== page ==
When Nick Bell died Tuesday afternoon, it marked the end of a young life that up until less than a week ago was still brimming with promise.
It was only last Thursday that he underwent tests and saw that there was a spot on his lung that needed to be removed. He'd begun losing feeling in his right arm the previous day. But no big deal. An appointment was set for Nov. 19 to have the spot removed.
"We were optimistic that once they got that spot out of his lung, the doctors said they thought that he could make a complete recovery, and his neurosurgeon told him he was pretty sure he'd be able to go back out and play a little football in the spring," said Moreland Smith, a longtime friend of the family and Bell's mentor.
The next day, Bell had more tests. The pathology report showed that he had synovial sarcoma, and a very aggressive form of it. That changed everything.
Bell was told to forget about school and football for now, because he was facing at least six months of chemotherapy. He was told the chemotherapy would make him sterile. That's what got to Smith. That's what made him cry in front of Bell for the first time.
"That hurt me, because Nick loves kids," Smith said. "I saw how he interacted with every little child that ever came around, whether he knew them or he didn't know them, he just loved kids. And telling him he wasn't going to be able to have his own, that struck a chord in me that went deep."
Bell's reaction to the bad news: Resolve. He would go to a sperm bank Monday, begin chemo a few days later, and keep his usual positive outlook on things.
"We sat down, we talked, and I asked him was he going to fight with me, and we were going to beat this thing," said Smith. "He promised me he was going to fight."
Bell and Smith spent Sunday at Smith's sister's house, watching the Jacksonville Jaguars play the Dallas Cowboys. A friend from Starkville came to visit Bell. MSU coach Dan Mullen spoke with Bell that evening and made plans to have lunch with him the next day after talking to the Monday Morning Quarterback Club in Birmingham.
But then Bell began having severe headaches. He called Smith, who had left to take his kids back to Selma, and asked what to do. Take some Excedrin. That didn't work, so he took something else. His arm was burning, his vision was becoming blurry.
Smith told Bell to have his friend take him to the emergency room, so he wound up at the University of Alabama-Birmingham Medical Center's Bessemer branch. By the time Smith got back, a CAT scan revealed blood on Bell's brain and what doctors thought was a tumor the size of a tennis ball. The cancer was spreading. Doctors gave him medication, moved him to the main UAB hospital in Birmingham, and monitored him.
Smith went home but was awakened at 3 a.m. by a call from Bell's mother, Linda, who told him her son had been experiencing seizures. At 7, one of Bell's sisters called to say he'd slipped into a "deep coma." He went into emergency surgery soon after.
Areas of Bell's brain had been oxygen-deprived for a while.
"His brain was pretty much dead," Smith said. "The only thing that was left was to hope for a miracle."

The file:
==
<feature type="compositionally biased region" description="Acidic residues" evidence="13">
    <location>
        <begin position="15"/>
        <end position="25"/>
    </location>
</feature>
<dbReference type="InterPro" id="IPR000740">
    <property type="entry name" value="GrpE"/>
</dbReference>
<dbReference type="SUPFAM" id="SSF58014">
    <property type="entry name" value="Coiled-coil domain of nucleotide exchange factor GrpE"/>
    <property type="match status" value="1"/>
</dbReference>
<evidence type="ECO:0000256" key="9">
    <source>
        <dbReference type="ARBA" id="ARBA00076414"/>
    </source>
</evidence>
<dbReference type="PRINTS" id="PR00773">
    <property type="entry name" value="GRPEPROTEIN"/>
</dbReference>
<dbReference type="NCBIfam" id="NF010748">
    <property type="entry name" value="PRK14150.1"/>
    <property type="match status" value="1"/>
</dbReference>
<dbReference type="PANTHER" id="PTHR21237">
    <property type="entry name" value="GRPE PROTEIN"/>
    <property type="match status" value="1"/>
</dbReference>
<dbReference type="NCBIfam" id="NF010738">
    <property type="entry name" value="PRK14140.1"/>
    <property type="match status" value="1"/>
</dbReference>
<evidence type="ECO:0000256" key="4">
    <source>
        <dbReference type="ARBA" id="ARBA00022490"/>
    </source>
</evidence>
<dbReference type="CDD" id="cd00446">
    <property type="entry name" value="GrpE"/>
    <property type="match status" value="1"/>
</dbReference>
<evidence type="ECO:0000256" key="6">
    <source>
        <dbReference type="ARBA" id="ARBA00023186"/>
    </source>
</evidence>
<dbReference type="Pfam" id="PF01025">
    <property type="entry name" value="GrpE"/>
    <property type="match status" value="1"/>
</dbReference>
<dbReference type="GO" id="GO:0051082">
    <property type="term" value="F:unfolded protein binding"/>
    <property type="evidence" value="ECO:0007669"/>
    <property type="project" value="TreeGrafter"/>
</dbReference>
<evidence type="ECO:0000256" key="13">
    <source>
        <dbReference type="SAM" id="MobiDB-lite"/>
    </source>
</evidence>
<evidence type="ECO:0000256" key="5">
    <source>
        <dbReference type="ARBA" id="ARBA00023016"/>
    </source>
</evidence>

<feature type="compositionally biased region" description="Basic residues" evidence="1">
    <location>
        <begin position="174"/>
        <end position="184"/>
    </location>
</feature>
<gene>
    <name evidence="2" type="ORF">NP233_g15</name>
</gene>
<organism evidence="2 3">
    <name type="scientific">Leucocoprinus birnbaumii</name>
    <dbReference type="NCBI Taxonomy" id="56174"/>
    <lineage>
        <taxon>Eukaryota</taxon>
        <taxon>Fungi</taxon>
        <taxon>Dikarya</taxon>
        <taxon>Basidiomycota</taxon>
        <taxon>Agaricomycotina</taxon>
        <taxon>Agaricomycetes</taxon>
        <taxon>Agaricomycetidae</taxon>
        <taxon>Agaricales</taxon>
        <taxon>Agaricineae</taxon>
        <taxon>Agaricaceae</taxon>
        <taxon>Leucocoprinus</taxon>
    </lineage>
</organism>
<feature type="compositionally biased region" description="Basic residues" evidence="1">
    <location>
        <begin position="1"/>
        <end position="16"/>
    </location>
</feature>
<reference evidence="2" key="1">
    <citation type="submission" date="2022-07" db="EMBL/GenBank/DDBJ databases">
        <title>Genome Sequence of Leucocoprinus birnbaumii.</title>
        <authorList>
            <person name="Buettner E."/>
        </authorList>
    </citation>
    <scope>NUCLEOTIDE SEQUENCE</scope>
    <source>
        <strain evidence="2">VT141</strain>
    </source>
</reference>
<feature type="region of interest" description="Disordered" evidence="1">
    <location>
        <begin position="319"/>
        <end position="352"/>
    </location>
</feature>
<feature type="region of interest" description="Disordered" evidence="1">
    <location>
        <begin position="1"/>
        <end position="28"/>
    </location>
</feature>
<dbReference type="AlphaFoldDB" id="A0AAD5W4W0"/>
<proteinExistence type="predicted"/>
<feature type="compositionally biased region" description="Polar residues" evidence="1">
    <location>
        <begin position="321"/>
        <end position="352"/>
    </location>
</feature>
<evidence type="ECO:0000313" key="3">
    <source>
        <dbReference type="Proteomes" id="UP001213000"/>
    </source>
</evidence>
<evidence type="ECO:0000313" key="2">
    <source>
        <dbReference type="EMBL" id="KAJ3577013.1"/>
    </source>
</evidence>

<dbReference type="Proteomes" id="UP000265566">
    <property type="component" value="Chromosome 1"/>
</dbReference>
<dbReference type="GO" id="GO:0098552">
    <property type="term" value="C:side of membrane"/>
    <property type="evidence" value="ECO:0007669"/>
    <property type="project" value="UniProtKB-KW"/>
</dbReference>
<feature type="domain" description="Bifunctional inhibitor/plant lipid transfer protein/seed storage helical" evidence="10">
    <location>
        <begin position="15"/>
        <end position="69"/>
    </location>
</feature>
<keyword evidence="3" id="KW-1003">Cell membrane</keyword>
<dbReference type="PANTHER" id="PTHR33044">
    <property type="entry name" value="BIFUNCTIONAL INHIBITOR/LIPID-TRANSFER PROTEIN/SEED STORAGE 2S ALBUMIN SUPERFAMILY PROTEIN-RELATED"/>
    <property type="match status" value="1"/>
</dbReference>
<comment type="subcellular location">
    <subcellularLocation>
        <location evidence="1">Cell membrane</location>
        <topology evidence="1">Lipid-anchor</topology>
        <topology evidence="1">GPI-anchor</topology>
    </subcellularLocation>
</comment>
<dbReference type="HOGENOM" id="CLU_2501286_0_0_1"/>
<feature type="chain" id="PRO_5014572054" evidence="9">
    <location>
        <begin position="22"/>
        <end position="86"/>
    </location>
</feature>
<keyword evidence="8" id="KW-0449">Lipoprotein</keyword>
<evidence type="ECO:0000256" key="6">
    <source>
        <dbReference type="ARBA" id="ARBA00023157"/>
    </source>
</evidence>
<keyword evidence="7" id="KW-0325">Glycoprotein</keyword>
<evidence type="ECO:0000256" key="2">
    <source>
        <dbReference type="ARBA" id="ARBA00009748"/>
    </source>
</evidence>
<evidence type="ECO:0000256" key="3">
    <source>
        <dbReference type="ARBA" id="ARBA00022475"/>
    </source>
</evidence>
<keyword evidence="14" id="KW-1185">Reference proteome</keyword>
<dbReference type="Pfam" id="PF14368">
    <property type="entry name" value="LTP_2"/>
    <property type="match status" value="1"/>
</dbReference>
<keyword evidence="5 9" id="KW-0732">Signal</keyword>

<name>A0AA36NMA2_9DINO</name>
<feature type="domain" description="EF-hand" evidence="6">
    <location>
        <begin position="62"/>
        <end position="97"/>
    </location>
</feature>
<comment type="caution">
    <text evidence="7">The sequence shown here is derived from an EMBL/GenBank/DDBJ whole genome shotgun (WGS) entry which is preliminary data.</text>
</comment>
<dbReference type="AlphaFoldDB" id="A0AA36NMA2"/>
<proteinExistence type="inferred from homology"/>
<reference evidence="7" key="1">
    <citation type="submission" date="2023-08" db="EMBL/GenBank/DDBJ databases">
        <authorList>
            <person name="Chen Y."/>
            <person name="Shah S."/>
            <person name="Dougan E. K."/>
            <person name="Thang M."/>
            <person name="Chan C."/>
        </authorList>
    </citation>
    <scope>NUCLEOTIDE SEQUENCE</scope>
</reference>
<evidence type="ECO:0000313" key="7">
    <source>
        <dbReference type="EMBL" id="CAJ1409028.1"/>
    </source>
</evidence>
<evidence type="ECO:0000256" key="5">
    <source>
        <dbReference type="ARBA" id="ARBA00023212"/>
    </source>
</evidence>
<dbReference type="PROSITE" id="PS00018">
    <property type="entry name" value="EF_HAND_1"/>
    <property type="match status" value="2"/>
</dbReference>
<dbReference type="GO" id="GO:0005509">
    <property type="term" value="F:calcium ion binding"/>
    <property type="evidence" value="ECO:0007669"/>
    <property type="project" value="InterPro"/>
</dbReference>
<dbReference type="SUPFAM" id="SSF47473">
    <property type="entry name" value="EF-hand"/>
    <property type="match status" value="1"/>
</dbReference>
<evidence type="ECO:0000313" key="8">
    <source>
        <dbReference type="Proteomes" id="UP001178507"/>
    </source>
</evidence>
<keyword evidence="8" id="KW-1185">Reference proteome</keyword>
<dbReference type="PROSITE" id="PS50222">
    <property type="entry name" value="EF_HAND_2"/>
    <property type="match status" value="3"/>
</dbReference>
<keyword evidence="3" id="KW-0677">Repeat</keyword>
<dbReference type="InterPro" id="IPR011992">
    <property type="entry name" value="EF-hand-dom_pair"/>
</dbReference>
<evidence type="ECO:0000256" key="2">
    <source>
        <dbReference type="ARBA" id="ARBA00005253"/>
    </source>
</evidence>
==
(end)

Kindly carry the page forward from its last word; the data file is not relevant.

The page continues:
Monday afternoon, Mullen and his wife Megan visited Bell at the intensive care unit. He was going to bring some team members over Tuesday but decided to make that happen Monday night. Mullen grabbed the first bus he could find, loaded up about 50 people, and went back to Birmingham.
Smith went home about midnight Monday, and he got a call at 1 a.m. Bell was brain dead, he was told, but his mother wanted to do whatever was necessary to keep him alive.
"I guess she thought about it, and she called me back two minutes later and said that she had talked to her daughters, and they basically told her that they didn't want them to do no extraordinary measures or whatever to keep him alive," Smith said. "She asked how I felt about it, and I told her that I felt the same way, that that wouldn't be no quality of life that Nick would want. We had to make a decision on how long we were going to keep him on that machine before we let them flip the switch."
Bell was taken off life support Tuesday afternoon, and Smith said he was pronounced dead at 2:20 p.m. MSU's players learned of it around 3:30.
Smith said the last real conversation he had with Bell was Sunday.
"I was hounding him about that dead arm he had, and I told my wife to pick him up a sling. At first it was funny, and then he said that it was starting to get frustrating, because he was bumping into things and couldn't even feel it."
They spoke again about the headaches, and then later that night at the hospital.
"I could tell something wasn't right, because he wasn't lucid. He told me to set him up, and I went to raise the bed, he was like, 'No, no, no, no, pull my arm up. Pull my arm up.' I was like, 'Dude, what the hell are you saying?' That was our actual last conversation."
Through his whole ordeal, Bell tried to stay positive.
"It was hard on him," Mullen said. "Obviously, a scared young man at first. And then someone that had the positive outlook that he had all of our support, and he could accomplish it, and he would find a way to be victorious over what was going on. That's how he was."
• MORE ON BELL: Jon Solomon of the Birmingham News has more on Bell's condition and the synovial sarcoma that took over his body. … I wrote a column about Bell for today's Journal. … Fans gathered in the Junction last night to honor Bell. Here's some video (via David Lay).